Pilgrim Flask, Copper (tombak); cast, engraved and gilded

Pilgrim Flask

Object Name:
Pilgrim flask
17th century
Attributed to Turkey
Copper (tombak); cast, engraved and gilded
H. 8 1/4 in (21 cm)
Credit Line:
Purchase, Alastair B. Martin, Schimmel Foundation Inc., Mr. and Mrs. Jerome A. Straka, Margaret Mushekian, and Edward Ablat Gifts, and Louis E. and Theresa S. Seley Purchase Fund for Islamic Art, 1984
Accession Number:
On view at The Met Fifth Avenue in Gallery 459
Imitating the shape of more portable leather prototypes, this so-called pilgrim flask is cast in copper. Originally covered in a type of gilding referred to as tombak, this piece still displays traces of its once golden sheen. Leather flasks were a standard part of equestrian equipment, and were popular among the Ottomans. Luxury examples such as this, however, probably served as emblems of rank.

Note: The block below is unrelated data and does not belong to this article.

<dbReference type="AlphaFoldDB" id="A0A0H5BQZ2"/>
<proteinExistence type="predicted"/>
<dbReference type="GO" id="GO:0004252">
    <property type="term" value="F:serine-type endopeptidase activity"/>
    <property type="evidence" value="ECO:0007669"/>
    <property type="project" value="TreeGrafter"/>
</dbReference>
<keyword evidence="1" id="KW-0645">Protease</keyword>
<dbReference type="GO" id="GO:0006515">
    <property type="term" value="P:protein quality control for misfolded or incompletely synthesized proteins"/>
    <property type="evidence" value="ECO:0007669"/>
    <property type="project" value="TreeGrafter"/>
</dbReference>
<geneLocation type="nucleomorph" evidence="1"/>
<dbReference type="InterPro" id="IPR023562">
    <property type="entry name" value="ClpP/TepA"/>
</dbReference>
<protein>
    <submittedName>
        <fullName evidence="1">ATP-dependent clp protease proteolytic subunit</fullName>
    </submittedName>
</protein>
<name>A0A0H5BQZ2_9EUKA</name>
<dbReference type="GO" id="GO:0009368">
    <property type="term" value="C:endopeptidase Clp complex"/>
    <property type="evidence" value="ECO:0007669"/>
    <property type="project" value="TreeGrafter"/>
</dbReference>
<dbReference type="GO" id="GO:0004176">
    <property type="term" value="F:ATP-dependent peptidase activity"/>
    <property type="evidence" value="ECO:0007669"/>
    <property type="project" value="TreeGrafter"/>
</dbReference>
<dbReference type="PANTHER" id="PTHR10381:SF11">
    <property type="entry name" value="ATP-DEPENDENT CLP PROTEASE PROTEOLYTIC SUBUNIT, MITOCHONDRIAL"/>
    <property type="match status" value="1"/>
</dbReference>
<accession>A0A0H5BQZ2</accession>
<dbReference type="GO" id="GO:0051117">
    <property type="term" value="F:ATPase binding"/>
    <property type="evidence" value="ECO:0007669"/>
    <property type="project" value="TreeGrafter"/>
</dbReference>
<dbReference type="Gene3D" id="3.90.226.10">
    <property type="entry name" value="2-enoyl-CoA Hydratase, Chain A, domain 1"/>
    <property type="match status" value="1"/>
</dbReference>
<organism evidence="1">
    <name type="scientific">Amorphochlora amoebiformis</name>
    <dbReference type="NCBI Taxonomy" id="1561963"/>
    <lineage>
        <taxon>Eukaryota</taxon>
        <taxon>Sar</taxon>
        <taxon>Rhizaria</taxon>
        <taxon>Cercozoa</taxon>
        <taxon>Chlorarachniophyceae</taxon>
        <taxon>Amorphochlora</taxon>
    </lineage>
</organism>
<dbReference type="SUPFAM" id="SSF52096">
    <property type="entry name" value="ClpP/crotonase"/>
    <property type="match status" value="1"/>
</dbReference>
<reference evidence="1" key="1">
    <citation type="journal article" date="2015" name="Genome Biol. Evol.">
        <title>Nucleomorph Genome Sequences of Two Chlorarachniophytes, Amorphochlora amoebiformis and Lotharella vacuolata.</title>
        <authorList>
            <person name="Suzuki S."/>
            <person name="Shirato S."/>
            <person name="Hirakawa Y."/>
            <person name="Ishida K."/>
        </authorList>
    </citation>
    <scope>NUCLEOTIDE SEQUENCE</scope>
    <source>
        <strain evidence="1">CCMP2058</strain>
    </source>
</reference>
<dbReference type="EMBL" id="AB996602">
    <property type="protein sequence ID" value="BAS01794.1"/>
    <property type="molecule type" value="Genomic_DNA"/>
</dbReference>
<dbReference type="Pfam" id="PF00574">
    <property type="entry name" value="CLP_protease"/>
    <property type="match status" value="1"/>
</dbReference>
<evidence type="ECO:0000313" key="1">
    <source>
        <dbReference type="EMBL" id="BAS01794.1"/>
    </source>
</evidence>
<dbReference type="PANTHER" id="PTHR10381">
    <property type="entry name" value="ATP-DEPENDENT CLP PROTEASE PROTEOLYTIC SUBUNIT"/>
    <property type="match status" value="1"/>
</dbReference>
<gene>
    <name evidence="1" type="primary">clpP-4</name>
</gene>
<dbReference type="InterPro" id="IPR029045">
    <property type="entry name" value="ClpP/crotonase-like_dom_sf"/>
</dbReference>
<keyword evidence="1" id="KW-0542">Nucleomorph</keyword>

[ Ahuan Islamic Art, Panama, until 1984; sold to MMA]
Mexico City. Colegio de San Ildefonso. "Arte islamico del Museo Metropolitano de Arte de Nueva York," September 30, 1994–January 8, 1995, no. 87.

Welch, Stuart Cary. The Islamic World. vol. 11. New York: The Metropolitan Museum of Art, 1987. p. 125, ill. fig. 96 (color).

The Metropolitan Museum of Art, Daniel S. Walker, Arturo Ponce Guadián, Sussan Babaie, Stefano Carboni, Aimee Froom, Marie Lukens Swietochowski, Tomoko Masuya, Annie Christine Daskalakis-Matthews, Abdallah Kahil, and Rochelle Kessler. "Colegio de San Ildefonso, Septiembre de 1994-Enero de 1995." In Arte Islámico del Museo Metropolitano de Arte de Nueva York. Mexico City: Consejo Nacional para la Cultura y las Artes, 1994. no. 87, pp. 218-219, ill. p. 219 (b/w).